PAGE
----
Glasgow International Exhibition, Kelvingrove Park, May-November 1901
Images from the photograph album of Thomas S. Boyd (1876-1966)

The 1901 Glasgow International Exhibition (architect, James Miller) was held on the banks of the River Kelvin, adjacent to the newly-completed Fine Art Gallery. Built on a grand scale, it was a resounding financial success. Apart from showcasing British technological prowess, other nations were represented, notably Russia and Canada. The visiting public had a choice of live entertainment, such as musical and sports events, a roller-coaster and gondola trips; as well as restaurants and tea-rooms. Attendance over the 6 months was 11½ million (more than double the population of Scotland).

Industrial Hall
industrial hall, entrance industrial hall hall
Entrance Main facade
National Pavilions
Russian pavilion Irish exhibit Japanese pavilion Canadian pavilion?
Russia Ireland Japan Canada
Russian restaurant tea rooms concert hall band-stand
Russian restaurant Tea rooms [left] Concert hall Band-stand
miniature railway water chute switchback railway
miniature railway Canadian water chute switchback railway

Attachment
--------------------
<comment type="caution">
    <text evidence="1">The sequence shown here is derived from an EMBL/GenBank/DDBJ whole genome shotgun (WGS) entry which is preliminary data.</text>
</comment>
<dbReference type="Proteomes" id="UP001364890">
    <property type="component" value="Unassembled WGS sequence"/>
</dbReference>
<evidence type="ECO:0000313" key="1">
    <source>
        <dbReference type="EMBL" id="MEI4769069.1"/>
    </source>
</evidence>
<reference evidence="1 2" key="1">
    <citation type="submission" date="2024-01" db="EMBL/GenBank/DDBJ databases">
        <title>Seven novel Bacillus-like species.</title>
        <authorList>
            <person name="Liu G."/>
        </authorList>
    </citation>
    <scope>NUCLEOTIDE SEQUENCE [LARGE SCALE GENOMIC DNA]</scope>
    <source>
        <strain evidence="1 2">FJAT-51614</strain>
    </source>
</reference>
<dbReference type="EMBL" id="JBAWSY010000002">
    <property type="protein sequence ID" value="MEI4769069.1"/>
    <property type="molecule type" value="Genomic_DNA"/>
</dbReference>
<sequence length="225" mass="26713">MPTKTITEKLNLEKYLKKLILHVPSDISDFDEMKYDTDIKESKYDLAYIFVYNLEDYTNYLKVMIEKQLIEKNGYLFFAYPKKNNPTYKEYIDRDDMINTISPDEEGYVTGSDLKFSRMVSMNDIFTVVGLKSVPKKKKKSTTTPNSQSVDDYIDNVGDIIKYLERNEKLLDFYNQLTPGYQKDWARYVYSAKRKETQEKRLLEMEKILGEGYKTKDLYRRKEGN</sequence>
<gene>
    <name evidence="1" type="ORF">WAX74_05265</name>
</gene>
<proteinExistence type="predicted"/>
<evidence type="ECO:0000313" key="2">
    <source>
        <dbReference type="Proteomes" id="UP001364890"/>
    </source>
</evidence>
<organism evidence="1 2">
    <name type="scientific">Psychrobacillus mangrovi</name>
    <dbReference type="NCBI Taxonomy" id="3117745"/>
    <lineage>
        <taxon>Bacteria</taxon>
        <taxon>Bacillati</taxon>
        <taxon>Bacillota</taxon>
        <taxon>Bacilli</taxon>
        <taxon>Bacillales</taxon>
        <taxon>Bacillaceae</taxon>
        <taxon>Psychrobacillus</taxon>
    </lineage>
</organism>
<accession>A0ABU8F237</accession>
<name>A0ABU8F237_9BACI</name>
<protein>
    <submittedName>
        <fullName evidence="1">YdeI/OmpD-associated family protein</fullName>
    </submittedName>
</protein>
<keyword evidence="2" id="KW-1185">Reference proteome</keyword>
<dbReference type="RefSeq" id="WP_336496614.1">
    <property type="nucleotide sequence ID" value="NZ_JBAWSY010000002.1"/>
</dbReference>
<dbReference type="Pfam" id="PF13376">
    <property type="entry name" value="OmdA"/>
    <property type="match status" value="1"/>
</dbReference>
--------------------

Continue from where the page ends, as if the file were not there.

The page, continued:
Source (photographs): Boyd family album
Sources (historical background): The following web pages (as of April 2006) -- Glasgow University special collections , Exhibition study group , Visitor's plan , Miller biography
Commemorative teaspoon: close-up (courtesy of Walker-Kemp family, III-2010)
Slide show: JavaScript Slideshow provided by BarelyFitz Designs
Note: These photographs are presented online for educational purposes only: commercial use is not authorized.
Thanks: Marie Boyd, for authorizing this presentation
More photos by Thomas Boyd: Colombia, Shetland, Punta Arenas
Contact: If you would like to discuss this page, please write to Duncan Campbell
Last updated: 4 May 2010

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